The key is to continue to create Canadian content and put our actors in there — because we’re really good! There’s an opportunity to create a star system here in Canada. When you look at shows like Kim’s Convenience, Transplant, Schitt’s Creek, Workin’ Moms, et cetera, they feature actors within Canadian stories written by Canadian writers and produced by Canadian producers, and then those actors become stars, and they can stay in Canada — as long as we continue to create these types of productions. Together, we’re laying the foundation for many more successful years to come. We’re counting on the CMPA!

What’s ACTRA’s vision for ensuring there are adequate opportunities for individuals from equity-seeking groups?

We are about to launch our very first national members’ census. This will give us an inside look at the demographic of our membership, so that we can see what barriers prevent our members from working. We don’t know enough about the minute details of all the barriers facing our members, because while our industry is data obsessed, we don’t have enough of it. It’s a big deal to get, and it takes money to get. So this is a fantastic initiative on behalf of ACTRA, and we really look forward to sharing our information with the CMPA.

Speaking of safe and respectful sets, you contributed to the adaptation of ACTRA’s Guide for Best Practices for Scenes Involving Nudity, Simulated Sex and Sexual Violence. How much has the landscape changed for actors in this respect?

In the “olden days,” the director would talk through the intimate scenes and then say, “Action!” and you were expected to improvise intimacy with somebody you may not know that well or at all. It’s ludicrous when you think about how we worked for so many years — decades — in our industry without any safety measures, especially scenes that involve any kind of violence. We’re in a much, much better place. We are fortunate in Canada to have some of the top intimacy coordinators in the world, and now these scenes are way more efficient and way safer, because everybody knows their place on set. We would often talk about closed sets, but once everybody heard “Cut!” they’d be running into the room before an actor could cover up or regain their composure.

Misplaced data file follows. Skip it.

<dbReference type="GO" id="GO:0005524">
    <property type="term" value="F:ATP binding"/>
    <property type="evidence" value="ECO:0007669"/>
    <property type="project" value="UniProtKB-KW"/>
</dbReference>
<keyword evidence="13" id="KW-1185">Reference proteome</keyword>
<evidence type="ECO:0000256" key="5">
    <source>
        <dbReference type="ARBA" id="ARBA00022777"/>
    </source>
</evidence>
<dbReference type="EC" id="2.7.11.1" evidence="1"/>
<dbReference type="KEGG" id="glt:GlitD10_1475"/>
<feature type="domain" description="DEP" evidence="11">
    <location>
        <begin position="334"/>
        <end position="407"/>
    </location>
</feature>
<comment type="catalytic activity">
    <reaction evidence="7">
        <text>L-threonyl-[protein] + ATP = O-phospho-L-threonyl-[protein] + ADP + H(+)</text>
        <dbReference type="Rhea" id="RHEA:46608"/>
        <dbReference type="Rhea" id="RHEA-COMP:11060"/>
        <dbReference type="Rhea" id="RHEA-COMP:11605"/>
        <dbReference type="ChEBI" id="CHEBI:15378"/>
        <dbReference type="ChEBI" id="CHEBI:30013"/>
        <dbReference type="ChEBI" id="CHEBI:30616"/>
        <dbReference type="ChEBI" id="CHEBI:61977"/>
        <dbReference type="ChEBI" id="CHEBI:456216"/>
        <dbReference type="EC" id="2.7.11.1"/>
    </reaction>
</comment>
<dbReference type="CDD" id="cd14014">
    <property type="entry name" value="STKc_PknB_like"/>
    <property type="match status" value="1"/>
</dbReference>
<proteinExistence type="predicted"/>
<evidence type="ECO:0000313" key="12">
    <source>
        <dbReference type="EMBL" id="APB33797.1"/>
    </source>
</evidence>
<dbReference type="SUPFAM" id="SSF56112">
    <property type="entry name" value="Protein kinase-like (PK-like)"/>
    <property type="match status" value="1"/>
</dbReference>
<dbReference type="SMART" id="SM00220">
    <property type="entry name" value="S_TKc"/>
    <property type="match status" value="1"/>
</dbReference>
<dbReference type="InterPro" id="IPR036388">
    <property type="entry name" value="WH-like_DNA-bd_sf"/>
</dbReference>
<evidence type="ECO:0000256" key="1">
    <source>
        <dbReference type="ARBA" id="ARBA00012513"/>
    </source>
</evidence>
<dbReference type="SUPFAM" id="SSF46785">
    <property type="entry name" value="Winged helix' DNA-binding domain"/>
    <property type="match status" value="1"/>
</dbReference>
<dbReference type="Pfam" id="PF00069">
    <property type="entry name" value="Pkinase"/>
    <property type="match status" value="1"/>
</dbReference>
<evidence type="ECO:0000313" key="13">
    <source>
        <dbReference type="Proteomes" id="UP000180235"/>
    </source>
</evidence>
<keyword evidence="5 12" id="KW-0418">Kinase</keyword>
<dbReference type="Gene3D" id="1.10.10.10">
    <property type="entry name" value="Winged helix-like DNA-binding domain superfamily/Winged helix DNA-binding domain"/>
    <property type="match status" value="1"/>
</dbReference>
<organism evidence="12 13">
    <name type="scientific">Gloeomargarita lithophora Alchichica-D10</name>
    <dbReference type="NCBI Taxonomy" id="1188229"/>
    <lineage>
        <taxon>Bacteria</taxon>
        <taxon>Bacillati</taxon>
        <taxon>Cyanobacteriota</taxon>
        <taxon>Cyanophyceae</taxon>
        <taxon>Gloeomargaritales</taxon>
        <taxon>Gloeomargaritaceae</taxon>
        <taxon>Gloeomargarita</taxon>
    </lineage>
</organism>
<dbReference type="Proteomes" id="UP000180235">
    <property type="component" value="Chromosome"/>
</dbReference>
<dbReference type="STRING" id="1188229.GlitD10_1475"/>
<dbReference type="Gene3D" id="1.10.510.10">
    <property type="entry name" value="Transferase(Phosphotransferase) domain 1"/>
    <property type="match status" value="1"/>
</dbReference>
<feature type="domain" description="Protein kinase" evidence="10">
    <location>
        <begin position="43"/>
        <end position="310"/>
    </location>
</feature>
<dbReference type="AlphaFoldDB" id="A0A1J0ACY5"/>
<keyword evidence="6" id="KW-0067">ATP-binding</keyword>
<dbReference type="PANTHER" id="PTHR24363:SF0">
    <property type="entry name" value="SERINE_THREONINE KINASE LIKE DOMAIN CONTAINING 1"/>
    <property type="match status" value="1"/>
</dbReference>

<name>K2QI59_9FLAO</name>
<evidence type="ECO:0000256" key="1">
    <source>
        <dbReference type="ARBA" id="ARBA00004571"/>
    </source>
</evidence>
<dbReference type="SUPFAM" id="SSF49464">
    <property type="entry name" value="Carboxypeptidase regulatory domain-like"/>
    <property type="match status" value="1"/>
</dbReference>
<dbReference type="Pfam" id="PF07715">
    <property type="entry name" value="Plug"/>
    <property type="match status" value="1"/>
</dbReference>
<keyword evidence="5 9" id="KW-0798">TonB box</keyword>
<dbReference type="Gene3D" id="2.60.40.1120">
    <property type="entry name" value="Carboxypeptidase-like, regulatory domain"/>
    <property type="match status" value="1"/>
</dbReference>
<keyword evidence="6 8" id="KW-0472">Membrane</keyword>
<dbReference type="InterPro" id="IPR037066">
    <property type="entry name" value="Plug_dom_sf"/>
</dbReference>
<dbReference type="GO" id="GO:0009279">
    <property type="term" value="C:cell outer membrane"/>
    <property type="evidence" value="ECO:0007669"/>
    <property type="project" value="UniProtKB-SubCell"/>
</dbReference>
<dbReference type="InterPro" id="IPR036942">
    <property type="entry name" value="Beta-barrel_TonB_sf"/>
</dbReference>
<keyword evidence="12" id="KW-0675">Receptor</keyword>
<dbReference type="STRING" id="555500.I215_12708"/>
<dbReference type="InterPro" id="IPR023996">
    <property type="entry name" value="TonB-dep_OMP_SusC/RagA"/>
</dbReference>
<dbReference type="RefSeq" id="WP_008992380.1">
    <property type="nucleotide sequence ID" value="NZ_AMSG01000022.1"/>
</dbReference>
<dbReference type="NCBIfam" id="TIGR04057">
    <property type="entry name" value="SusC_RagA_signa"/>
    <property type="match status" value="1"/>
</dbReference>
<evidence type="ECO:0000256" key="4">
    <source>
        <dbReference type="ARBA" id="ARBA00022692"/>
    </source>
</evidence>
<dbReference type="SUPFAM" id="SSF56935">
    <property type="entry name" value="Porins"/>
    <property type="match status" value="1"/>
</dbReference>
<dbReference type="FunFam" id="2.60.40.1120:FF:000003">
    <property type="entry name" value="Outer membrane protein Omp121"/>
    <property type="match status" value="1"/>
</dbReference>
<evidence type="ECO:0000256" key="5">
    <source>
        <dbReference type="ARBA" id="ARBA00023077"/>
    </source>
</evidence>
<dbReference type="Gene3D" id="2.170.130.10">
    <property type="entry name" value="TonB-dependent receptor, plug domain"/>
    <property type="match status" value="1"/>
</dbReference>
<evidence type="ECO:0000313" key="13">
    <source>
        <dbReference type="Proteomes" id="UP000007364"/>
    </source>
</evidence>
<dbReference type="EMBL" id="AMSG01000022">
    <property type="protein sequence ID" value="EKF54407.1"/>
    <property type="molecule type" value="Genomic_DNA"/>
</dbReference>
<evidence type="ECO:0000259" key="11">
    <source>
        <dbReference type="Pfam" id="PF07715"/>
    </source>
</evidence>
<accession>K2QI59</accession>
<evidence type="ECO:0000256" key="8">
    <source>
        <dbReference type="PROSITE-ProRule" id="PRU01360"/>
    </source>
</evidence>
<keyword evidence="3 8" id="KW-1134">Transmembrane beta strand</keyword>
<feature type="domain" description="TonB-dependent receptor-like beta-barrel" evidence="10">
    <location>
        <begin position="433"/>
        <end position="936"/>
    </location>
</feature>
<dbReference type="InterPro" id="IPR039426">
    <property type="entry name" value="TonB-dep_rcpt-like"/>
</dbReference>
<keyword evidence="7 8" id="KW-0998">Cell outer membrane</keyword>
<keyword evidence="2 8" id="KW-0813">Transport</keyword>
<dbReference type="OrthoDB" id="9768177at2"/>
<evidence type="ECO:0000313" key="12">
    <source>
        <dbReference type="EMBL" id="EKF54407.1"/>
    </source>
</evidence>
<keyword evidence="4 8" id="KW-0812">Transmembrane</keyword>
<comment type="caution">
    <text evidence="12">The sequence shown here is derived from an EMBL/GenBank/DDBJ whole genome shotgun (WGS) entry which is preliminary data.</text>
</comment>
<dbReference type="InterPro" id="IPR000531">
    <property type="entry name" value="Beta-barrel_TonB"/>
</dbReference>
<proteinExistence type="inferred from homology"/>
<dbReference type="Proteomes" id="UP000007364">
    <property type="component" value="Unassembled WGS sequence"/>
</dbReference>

We often have conversations with producers who say, “My set is not like that,” but actually, as a producer — and this is not to point the finger — it’s impossible to be in every corner of the set at the same time. The most important thing is we want to have safe, respectful sets where people are treated with dignity, so that we’re all in a position to bring our best game.

Now, with the best practices in place, the director is happier, the actors are comfortable, and it’s hotter! You don’t see any awkwardness. Looking back, we would have never thought to put a stunt person in any kind of situation without a stunt coordinator. And now the same thing goes for intimacy coordinators and intimate scenes.

What is your current favourite international show — that is, a show without any ACTRA members in it?

We had the opportunity to watch lots of stuff during the pandemic, and I have to say the Spanish series Money Heist grabbed me. It became this huge sensation, and these actors who were not superstars were suddenly superstars in Spain. And to me, that’s a very Canadian story. It goes to show how international shows can reach audiences around the world, and there’s no reason why Canadian content can’t do the same thing. We need to believe in ourselves and get out there!